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FDIC Consumer News - Fall 2001

Important Update: Changes in FDIC Deposit Insurance Coverage

The FDIC deposit insurance rules have undergone a series of changes starting in the fall of 2008. As a result, certain previously published information related to FDIC insurance coverage may not reflect the current rules. For details about the changes, visit Changes in FDIC Deposit Insurance Coverage. For more information about FDIC insurance, go to www.fdic.gov/deposit/deposits/index.html or call toll-free 1-877-ASK-FDIC (1-877-275-3342). For the hearing-impaired, the number is 1-800-925-4618.

  Special Report on FDIC Insurance 

1. Sorry, that is incorrect.

The correct answer is "False."

PAYABLE-ON-DEATH (POD) AND OTHER REVOCABLE TRUST ACCOUNTS. The insurance rules governing these types of deposit accounts where funds pass to specific beneficiaries when the owner dies (sometimes also called testamentary, Totten trust or In-Trust-For accounts) can provide for expanded insurance coverage, but the rules also can be complicated. Each beneficiary's share of a POD account can be insured up to $100,000 ($200,000 if there are two beneficiaries, $300,000 if there are three, and so on) but the beneficiary must be a "qualifying" beneficiary. That is, the beneficiary must be the grantor/depositor's spouse, child, grandchild, parent or sibling. Other relatives, such as nieces, nephews, cousins or in-laws, as well as friends, do not qualify the account for the additional insurance coverage provided to other POD accounts. What happens if you name a non-qualifying beneficiary? The portion payable to that person would be added to any accounts you have at the bank in the single (or individual) account category and the total will be insured to $100,000. See full story...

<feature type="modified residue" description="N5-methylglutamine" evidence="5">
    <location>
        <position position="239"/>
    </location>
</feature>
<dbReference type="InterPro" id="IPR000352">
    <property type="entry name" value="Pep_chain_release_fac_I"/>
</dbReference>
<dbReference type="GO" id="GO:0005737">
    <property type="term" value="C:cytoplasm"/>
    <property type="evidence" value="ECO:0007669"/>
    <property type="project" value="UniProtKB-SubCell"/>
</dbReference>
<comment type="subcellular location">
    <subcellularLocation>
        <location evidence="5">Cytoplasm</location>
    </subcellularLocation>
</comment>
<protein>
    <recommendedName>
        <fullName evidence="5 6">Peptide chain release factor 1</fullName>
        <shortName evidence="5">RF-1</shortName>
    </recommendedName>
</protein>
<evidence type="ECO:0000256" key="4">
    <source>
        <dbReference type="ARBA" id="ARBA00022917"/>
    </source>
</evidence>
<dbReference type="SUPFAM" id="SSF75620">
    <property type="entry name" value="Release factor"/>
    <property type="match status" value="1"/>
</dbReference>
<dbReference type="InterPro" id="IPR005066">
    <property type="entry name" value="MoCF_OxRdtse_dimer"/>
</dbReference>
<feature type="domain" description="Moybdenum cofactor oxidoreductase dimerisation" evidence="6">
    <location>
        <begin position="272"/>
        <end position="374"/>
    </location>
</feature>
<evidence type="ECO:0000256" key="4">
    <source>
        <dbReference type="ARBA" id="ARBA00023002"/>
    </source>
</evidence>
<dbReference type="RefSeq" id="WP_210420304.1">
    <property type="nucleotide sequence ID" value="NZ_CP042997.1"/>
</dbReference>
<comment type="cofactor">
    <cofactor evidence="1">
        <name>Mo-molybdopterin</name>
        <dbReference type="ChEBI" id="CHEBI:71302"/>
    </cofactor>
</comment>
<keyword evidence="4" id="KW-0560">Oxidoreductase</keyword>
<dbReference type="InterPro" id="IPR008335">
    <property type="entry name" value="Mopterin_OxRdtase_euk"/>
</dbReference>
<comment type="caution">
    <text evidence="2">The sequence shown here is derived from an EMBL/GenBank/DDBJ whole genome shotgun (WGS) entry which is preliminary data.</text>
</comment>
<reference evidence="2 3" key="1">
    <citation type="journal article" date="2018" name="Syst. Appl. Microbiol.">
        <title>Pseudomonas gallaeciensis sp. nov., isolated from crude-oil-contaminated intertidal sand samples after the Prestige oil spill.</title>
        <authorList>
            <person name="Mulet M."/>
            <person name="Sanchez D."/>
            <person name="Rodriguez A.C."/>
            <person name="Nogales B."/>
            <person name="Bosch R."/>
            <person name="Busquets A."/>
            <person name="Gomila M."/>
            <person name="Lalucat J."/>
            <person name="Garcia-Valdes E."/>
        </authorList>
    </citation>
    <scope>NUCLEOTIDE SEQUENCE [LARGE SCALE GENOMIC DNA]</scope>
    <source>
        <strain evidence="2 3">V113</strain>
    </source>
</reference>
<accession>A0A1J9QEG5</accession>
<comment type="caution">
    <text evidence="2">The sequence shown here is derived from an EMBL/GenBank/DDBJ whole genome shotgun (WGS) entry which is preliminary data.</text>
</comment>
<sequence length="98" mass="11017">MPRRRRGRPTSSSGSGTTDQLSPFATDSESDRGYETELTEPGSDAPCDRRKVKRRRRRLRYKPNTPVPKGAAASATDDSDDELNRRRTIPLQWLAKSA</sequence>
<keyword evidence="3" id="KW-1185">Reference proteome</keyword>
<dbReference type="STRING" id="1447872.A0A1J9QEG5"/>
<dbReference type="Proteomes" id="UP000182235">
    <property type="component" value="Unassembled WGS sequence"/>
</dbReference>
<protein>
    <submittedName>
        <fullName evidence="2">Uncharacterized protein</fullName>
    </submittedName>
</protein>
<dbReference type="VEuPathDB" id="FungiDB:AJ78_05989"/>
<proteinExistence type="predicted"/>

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Last Updated 11/23/2001 communications@fdic.gov